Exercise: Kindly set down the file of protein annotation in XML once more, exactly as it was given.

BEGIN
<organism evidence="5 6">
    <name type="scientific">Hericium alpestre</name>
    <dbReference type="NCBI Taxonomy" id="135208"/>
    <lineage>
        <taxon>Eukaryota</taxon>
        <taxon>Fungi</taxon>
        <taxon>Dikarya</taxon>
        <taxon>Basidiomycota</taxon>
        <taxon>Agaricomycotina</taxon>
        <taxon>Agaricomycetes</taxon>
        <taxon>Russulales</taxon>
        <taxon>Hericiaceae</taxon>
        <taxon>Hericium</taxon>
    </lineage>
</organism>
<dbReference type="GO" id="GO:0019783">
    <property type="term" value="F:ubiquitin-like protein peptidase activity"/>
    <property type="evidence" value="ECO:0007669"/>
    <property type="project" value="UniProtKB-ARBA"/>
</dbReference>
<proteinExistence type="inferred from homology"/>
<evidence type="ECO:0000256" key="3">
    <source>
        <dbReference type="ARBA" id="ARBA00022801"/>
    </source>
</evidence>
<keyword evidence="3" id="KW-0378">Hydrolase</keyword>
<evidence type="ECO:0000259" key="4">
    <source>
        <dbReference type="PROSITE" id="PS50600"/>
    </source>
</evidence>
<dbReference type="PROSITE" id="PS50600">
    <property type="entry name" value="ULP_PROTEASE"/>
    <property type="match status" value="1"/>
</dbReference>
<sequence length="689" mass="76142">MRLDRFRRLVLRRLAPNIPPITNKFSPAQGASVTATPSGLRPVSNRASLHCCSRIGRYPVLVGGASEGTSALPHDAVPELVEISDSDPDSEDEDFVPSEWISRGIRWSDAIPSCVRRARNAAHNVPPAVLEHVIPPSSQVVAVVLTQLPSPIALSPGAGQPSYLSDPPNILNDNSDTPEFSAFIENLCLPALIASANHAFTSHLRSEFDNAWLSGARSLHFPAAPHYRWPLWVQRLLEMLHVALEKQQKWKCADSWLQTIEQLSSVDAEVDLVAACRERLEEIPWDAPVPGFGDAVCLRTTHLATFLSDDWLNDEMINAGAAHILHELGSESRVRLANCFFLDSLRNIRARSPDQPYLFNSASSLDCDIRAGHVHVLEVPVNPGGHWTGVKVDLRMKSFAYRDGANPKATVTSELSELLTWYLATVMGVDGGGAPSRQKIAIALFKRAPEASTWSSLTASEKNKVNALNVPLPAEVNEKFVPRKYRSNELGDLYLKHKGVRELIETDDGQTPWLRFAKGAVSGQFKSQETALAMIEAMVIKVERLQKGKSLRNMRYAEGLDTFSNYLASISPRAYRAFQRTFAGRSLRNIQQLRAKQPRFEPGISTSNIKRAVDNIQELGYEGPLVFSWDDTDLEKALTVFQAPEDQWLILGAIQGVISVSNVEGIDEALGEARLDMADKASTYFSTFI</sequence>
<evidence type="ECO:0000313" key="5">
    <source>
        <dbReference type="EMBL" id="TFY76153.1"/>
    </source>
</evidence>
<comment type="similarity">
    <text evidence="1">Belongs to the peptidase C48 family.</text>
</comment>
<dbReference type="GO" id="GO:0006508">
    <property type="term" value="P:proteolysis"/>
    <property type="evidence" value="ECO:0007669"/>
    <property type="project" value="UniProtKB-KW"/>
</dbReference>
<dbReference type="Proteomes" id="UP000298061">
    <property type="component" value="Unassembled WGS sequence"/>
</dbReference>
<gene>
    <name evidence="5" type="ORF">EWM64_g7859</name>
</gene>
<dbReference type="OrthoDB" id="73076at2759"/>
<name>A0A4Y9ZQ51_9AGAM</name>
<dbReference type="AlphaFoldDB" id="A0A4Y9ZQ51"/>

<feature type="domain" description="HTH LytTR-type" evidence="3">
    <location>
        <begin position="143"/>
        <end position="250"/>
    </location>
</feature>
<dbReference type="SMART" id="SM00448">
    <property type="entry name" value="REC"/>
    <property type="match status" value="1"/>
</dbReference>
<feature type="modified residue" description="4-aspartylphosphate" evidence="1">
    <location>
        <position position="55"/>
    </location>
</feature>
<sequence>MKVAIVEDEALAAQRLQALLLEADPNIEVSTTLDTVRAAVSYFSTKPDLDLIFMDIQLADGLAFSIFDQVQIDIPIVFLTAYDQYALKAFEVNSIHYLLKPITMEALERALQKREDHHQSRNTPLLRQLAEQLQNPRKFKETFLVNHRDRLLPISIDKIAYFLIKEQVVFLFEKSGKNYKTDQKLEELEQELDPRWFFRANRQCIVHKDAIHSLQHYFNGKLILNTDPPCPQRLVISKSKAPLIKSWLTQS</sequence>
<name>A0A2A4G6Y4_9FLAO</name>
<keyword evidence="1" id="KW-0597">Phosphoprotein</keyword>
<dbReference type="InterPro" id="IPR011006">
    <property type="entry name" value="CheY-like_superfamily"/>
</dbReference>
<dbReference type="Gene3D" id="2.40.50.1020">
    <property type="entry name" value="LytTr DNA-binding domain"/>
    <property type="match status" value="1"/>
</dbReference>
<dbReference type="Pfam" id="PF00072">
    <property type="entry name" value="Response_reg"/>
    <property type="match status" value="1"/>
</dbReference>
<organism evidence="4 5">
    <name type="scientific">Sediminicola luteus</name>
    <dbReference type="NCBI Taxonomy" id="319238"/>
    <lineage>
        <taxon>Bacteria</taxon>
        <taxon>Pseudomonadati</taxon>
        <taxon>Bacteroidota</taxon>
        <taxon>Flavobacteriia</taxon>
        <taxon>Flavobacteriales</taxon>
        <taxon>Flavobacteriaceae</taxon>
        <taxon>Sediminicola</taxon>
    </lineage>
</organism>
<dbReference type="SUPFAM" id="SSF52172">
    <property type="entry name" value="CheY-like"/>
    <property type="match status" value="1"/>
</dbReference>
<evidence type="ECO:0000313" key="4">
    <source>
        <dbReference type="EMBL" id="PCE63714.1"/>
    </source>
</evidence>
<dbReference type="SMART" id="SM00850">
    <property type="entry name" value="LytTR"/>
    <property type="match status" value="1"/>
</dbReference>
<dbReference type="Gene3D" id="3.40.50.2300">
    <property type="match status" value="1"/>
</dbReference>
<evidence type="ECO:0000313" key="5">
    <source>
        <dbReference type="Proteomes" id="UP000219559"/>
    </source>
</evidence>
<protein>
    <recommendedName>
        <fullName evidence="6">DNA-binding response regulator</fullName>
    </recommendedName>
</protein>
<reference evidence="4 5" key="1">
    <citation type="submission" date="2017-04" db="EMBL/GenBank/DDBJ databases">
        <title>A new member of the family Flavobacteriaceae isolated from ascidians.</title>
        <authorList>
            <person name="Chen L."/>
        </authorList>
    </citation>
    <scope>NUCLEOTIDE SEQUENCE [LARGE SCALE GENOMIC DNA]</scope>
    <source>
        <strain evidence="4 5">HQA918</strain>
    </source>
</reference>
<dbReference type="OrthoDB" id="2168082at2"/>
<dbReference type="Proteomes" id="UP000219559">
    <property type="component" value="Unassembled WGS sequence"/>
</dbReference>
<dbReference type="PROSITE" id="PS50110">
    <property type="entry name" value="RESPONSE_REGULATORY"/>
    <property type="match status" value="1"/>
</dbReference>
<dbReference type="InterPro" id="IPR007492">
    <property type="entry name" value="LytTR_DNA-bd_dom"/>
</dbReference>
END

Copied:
<organism evidence="5 6">
    <name type="scientific">Hericium alpestre</name>
    <dbReference type="NCBI Taxonomy" id="135208"/>
    <lineage>
        <taxon>Eukaryota</taxon>
        <taxon>Fungi</taxon>
        <taxon>Dikarya</taxon>
        <taxon>Basidiomycota</taxon>
        <taxon>Agaricomycotina</taxon>
        <taxon>Agaricomycetes</taxon>
        <taxon>Russulales</taxon>
        <taxon>Hericiaceae</taxon>
        <taxon>Hericium</taxon>
    </lineage>
</organism>
<dbReference type="GO" id="GO:0019783">
    <property type="term" value="F:ubiquitin-like protein peptidase activity"/>
    <property type="evidence" value="ECO:0007669"/>
    <property type="project" value="UniProtKB-ARBA"/>
</dbReference>
<proteinExistence type="inferred from homology"/>
<evidence type="ECO:0000256" key="3">
    <source>
        <dbReference type="ARBA" id="ARBA00022801"/>
    </source>
</evidence>
<keyword evidence="3" id="KW-0378">Hydrolase</keyword>
<evidence type="ECO:0000259" key="4">
    <source>
        <dbReference type="PROSITE" id="PS50600"/>
    </source>
</evidence>
<dbReference type="PROSITE" id="PS50600">
    <property type="entry name" value="ULP_PROTEASE"/>
    <property type="match status" value="1"/>
</dbReference>
<sequence length="689" mass="76142">MRLDRFRRLVLRRLAPNIPPITNKFSPAQGASVTATPSGLRPVSNRASLHCCSRIGRYPVLVGGASEGTSALPHDAVPELVEISDSDPDSEDEDFVPSEWISRGIRWSDAIPSCVRRARNAAHNVPPAVLEHVIPPSSQVVAVVLTQLPSPIALSPGAGQPSYLSDPPNILNDNSDTPEFSAFIENLCLPALIASANHAFTSHLRSEFDNAWLSGARSLHFPAAPHYRWPLWVQRLLEMLHVALEKQQKWKCADSWLQTIEQLSSVDAEVDLVAACRERLEEIPWDAPVPGFGDAVCLRTTHLATFLSDDWLNDEMINAGAAHILHELGSESRVRLANCFFLDSLRNIRARSPDQPYLFNSASSLDCDIRAGHVHVLEVPVNPGGHWTGVKVDLRMKSFAYRDGANPKATVTSELSELLTWYLATVMGVDGGGAPSRQKIAIALFKRAPEASTWSSLTASEKNKVNALNVPLPAEVNEKFVPRKYRSNELGDLYLKHKGVRELIETDDGQTPWLRFAKGAVSGQFKSQETALAMIEAMVIKVERLQKGKSLRNMRYAEGLDTFSNYLASISPRAYRAFQRTFAGRSLRNIQQLRAKQPRFEPGISTSNIKRAVDNIQELGYEGPLVFSWDDTDLEKALTVFQAPEDQWLILGAIQGVISVSNVEGIDEALGEARLDMADKASTYFSTFI</sequence>
<evidence type="ECO:0000313" key="5">
    <source>
        <dbReference type="EMBL" id="TFY76153.1"/>
    </source>
</evidence>
<comment type="similarity">
    <text evidence="1">Belongs to the peptidase C48 family.</text>
</comment>
<dbReference type="GO" id="GO:0006508">
    <property type="term" value="P:proteolysis"/>
    <property type="evidence" value="ECO:0007669"/>
    <property type="project" value="UniProtKB-KW"/>
</dbReference>
<dbReference type="Proteomes" id="UP000298061">
    <property type="component" value="Unassembled WGS sequence"/>
</dbReference>
<gene>
    <name evidence="5" type="ORF">EWM64_g7859</name>
</gene>
<dbReference type="OrthoDB" id="73076at2759"/>
<name>A0A4Y9ZQ51_9AGAM</name>
<dbReference type="AlphaFoldDB" id="A0A4Y9ZQ51"/>

<feature type="domain" description="HTH LytTR-type" evidence="3">
    <location>
        <begin position="143"/>
        <end position="250"/>
    </location>
</feature>
<dbReference type="SMART" id="SM00448">
    <property type="entry name" value="REC"/>
    <property type="match status" value="1"/>
</dbReference>
<feature type="modified residue" description="4-aspartylphosphate" evidence="1">
    <location>
        <position position="55"/>
    </location>
</feature>
<sequence>MKVAIVEDEALAAQRLQALLLEADPNIEVSTTLDTVRAAVSYFSTKPDLDLIFMDIQLADGLAFSIFDQVQIDIPIVFLTAYDQYALKAFEVNSIHYLLKPITMEALERALQKREDHHQSRNTPLLRQLAEQLQNPRKFKETFLVNHRDRLLPISIDKIAYFLIKEQVVFLFEKSGKNYKTDQKLEELEQELDPRWFFRANRQCIVHKDAIHSLQHYFNGKLILNTDPPCPQRLVISKSKAPLIKSWLTQS</sequence>
<name>A0A2A4G6Y4_9FLAO</name>
<keyword evidence="1" id="KW-0597">Phosphoprotein</keyword>
<dbReference type="InterPro" id="IPR011006">
    <property type="entry name" value="CheY-like_superfamily"/>
</dbReference>
<dbReference type="Gene3D" id="2.40.50.1020">
    <property type="entry name" value="LytTr DNA-binding domain"/>
    <property type="match status" value="1"/>
</dbReference>
<dbReference type="Pfam" id="PF00072">
    <property type="entry name" value="Response_reg"/>
    <property type="match status" value="1"/>
</dbReference>
<organism evidence="4 5">
    <name type="scientific">Sediminicola luteus</name>
    <dbReference type="NCBI Taxonomy" id="319238"/>
    <lineage>
        <taxon>Bacteria</taxon>
        <taxon>Pseudomonadati</taxon>
        <taxon>Bacteroidota</taxon>
        <taxon>Flavobacteriia</taxon>
        <taxon>Flavobacteriales</taxon>
        <taxon>Flavobacteriaceae</taxon>
        <taxon>Sediminicola</taxon>
    </lineage>
</organism>
<dbReference type="SUPFAM" id="SSF52172">
    <property type="entry name" value="CheY-like"/>
    <property type="match status" value="1"/>
</dbReference>
<evidence type="ECO:0000313" key="4">
    <source>
        <dbReference type="EMBL" id="PCE63714.1"/>
    </source>
</evidence>
<dbReference type="SMART" id="SM00850">
    <property type="entry name" value="LytTR"/>
    <property type="match status" value="1"/>
</dbReference>
<dbReference type="Gene3D" id="3.40.50.2300">
    <property type="match status" value="1"/>
</dbReference>
<evidence type="ECO:0000313" key="5">
    <source>
        <dbReference type="Proteomes" id="UP000219559"/>
    </source>
</evidence>
<protein>
    <recommendedName>
        <fullName evidence="6">DNA-binding response regulator</fullName>
    </recommendedName>
</protein>
<reference evidence="4 5" key="1">
    <citation type="submission" date="2017-04" db="EMBL/GenBank/DDBJ databases">
        <title>A new member of the family Flavobacteriaceae isolated from ascidians.</title>
        <authorList>
            <person name="Chen L."/>
        </authorList>
    </citation>
    <scope>NUCLEOTIDE SEQUENCE [LARGE SCALE GENOMIC DNA]</scope>
    <source>
        <strain evidence="4 5">HQA918</strain>
    </source>
</reference>
<dbReference type="OrthoDB" id="2168082at2"/>
<dbReference type="Proteomes" id="UP000219559">
    <property type="component" value="Unassembled WGS sequence"/>
</dbReference>
<dbReference type="PROSITE" id="PS50110">
    <property type="entry name" value="RESPONSE_REGULATORY"/>
    <property type="match status" value="1"/>
</dbReference>
<dbReference type="InterPro" id="IPR007492">
    <property type="entry name" value="LytTR_DNA-bd_dom"/>
</dbReference>